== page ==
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Peptic ulcer disease

Sores in the stomach or intestines

Peptic ulcer disease causes painful sores in the lining of the stomach or intestines. Often, an infection from Helicobacter pylori is the cause. Use of non-steroidal anti-inflammatory drugs (such as aspirin, ibuprofen or naproxen) can contribute to stomach ulcers.


Burning pain between the belly button and breastbone, most often when the stomach is empty. Pain may last from a few minutes to several hours, and may awaken a sleeping patient. Pain is often reduced by food, drink or antacids. Additional symptoms may include nausea, vomiting with or without blood, blood in the stool and loss of appetite.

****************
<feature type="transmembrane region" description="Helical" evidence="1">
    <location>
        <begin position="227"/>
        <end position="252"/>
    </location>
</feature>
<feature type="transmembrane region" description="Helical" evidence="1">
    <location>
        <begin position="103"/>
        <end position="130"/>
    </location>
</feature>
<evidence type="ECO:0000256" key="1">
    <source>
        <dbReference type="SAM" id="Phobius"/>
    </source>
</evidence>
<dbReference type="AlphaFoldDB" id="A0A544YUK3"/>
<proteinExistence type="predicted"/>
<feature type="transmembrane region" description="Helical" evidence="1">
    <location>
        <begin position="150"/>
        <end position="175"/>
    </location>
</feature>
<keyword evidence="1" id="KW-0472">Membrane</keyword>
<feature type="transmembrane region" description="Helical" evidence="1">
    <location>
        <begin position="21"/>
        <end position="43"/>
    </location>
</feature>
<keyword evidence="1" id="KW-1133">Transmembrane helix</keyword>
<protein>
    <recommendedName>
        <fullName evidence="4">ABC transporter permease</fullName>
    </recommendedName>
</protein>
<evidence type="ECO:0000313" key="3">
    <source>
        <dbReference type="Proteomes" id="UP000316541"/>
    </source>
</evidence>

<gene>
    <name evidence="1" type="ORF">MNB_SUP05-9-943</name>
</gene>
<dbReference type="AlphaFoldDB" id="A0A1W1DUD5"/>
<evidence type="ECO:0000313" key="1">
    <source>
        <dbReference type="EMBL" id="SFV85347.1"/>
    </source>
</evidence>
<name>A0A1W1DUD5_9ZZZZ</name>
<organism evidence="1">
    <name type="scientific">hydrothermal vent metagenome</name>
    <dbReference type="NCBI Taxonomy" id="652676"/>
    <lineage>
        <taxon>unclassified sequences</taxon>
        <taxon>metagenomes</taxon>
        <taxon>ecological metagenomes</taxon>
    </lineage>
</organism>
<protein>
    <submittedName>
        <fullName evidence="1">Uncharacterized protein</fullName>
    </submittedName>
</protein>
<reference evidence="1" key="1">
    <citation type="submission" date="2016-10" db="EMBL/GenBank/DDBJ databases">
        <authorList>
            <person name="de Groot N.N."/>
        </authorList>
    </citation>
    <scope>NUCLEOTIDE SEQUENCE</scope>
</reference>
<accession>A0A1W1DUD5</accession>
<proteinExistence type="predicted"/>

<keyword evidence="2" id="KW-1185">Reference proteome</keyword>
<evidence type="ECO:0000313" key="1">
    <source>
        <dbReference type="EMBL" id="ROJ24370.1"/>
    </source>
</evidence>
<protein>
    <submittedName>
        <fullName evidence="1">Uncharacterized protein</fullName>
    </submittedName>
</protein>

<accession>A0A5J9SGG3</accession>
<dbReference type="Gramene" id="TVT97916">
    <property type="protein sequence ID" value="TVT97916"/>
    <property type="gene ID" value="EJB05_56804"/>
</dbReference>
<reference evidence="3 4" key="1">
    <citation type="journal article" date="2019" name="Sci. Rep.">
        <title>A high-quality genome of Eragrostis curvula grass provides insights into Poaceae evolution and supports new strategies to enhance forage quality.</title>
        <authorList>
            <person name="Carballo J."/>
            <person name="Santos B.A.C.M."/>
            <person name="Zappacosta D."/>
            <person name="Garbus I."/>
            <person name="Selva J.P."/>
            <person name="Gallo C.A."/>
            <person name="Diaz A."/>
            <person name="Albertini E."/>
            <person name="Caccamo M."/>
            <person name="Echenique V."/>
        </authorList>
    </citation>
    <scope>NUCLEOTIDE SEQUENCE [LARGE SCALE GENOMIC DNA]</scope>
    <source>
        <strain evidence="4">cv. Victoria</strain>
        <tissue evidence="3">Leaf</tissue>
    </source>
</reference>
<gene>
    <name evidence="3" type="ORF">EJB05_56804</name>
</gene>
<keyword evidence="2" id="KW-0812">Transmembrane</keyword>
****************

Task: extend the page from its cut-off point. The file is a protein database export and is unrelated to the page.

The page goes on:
A breath, blood or stool test for H. pylori; X-ray of the upper gastrointestinal tract; or endoscopy.


Antibiotics and acid-blocking medications. In rare serious cases of bleeding or ulcers that fail to heal, surgery to repair or remove the ulcer may be done.